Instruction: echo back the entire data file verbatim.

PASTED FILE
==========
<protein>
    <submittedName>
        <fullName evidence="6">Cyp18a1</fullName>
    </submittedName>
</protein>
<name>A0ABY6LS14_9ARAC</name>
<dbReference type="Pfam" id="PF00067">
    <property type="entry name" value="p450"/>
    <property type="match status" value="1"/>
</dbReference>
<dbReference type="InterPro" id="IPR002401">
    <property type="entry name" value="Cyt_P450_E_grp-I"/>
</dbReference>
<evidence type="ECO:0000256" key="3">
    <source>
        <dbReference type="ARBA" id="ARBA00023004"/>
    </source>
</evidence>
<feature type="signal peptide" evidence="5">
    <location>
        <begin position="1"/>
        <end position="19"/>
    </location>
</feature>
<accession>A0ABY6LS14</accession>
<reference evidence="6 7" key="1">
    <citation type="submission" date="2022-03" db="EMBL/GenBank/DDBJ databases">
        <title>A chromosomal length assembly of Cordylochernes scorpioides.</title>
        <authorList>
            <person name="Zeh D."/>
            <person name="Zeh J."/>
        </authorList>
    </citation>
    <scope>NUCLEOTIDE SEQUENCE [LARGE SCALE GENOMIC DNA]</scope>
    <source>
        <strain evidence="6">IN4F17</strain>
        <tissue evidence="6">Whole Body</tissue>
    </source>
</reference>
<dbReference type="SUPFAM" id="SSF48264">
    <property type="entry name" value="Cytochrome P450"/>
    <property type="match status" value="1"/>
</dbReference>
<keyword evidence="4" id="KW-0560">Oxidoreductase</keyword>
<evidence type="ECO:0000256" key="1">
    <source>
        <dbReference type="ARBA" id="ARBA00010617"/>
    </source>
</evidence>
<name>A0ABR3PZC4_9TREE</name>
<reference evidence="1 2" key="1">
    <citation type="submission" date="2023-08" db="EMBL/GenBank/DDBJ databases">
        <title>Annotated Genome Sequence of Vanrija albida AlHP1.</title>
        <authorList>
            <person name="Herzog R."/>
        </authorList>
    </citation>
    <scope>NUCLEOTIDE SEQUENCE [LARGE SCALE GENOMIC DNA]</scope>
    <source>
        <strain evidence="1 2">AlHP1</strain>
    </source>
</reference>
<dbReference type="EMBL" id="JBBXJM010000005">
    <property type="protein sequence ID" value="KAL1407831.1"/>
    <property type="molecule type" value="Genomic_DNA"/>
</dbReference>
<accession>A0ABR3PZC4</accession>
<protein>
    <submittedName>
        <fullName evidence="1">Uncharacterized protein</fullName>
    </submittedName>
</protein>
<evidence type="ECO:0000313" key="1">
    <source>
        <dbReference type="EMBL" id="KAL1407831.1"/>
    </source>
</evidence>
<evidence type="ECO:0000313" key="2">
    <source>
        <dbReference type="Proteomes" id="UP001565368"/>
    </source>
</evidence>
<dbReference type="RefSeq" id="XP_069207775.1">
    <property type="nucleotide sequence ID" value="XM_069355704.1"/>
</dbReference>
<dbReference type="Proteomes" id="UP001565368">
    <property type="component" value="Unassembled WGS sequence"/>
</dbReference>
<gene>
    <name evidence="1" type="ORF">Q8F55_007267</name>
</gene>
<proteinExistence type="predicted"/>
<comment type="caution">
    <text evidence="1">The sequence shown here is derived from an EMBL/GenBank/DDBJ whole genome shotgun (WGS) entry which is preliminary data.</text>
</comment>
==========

<protein>
    <submittedName>
        <fullName evidence="6">Cyp18a1</fullName>
    </submittedName>
</protein>
<name>A0ABY6LS14_9ARAC</name>
<dbReference type="Pfam" id="PF00067">
    <property type="entry name" value="p450"/>
    <property type="match status" value="1"/>
</dbReference>
<dbReference type="InterPro" id="IPR002401">
    <property type="entry name" value="Cyt_P450_E_grp-I"/>
</dbReference>
<evidence type="ECO:0000256" key="3">
    <source>
        <dbReference type="ARBA" id="ARBA00023004"/>
    </source>
</evidence>
<feature type="signal peptide" evidence="5">
    <location>
        <begin position="1"/>
        <end position="19"/>
    </location>
</feature>
<accession>A0ABY6LS14</accession>
<reference evidence="6 7" key="1">
    <citation type="submission" date="2022-03" db="EMBL/GenBank/DDBJ databases">
        <title>A chromosomal length assembly of Cordylochernes scorpioides.</title>
        <authorList>
            <person name="Zeh D."/>
            <person name="Zeh J."/>
        </authorList>
    </citation>
    <scope>NUCLEOTIDE SEQUENCE [LARGE SCALE GENOMIC DNA]</scope>
    <source>
        <strain evidence="6">IN4F17</strain>
        <tissue evidence="6">Whole Body</tissue>
    </source>
</reference>
<dbReference type="SUPFAM" id="SSF48264">
    <property type="entry name" value="Cytochrome P450"/>
    <property type="match status" value="1"/>
</dbReference>
<keyword evidence="4" id="KW-0560">Oxidoreductase</keyword>
<evidence type="ECO:0000256" key="1">
    <source>
        <dbReference type="ARBA" id="ARBA00010617"/>
    </source>
</evidence>
<name>A0ABR3PZC4_9TREE</name>
<reference evidence="1 2" key="1">
    <citation type="submission" date="2023-08" db="EMBL/GenBank/DDBJ databases">
        <title>Annotated Genome Sequence of Vanrija albida AlHP1.</title>
        <authorList>
            <person name="Herzog R."/>
        </authorList>
    </citation>
    <scope>NUCLEOTIDE SEQUENCE [LARGE SCALE GENOMIC DNA]</scope>
    <source>
        <strain evidence="1 2">AlHP1</strain>
    </source>
</reference>
<dbReference type="EMBL" id="JBBXJM010000005">
    <property type="protein sequence ID" value="KAL1407831.1"/>
    <property type="molecule type" value="Genomic_DNA"/>
</dbReference>
<accession>A0ABR3PZC4</accession>
<protein>
    <submittedName>
        <fullName evidence="1">Uncharacterized protein</fullName>
    </submittedName>
</protein>
<evidence type="ECO:0000313" key="1">
    <source>
        <dbReference type="EMBL" id="KAL1407831.1"/>
    </source>
</evidence>
<evidence type="ECO:0000313" key="2">
    <source>
        <dbReference type="Proteomes" id="UP001565368"/>
    </source>
</evidence>
<dbReference type="RefSeq" id="XP_069207775.1">
    <property type="nucleotide sequence ID" value="XM_069355704.1"/>
</dbReference>
<dbReference type="Proteomes" id="UP001565368">
    <property type="component" value="Unassembled WGS sequence"/>
</dbReference>
<gene>
    <name evidence="1" type="ORF">Q8F55_007267</name>
</gene>
<proteinExistence type="predicted"/>
<comment type="caution">
    <text evidence="1">The sequence shown here is derived from an EMBL/GenBank/DDBJ whole genome shotgun (WGS) entry which is preliminary data.</text>
</comment>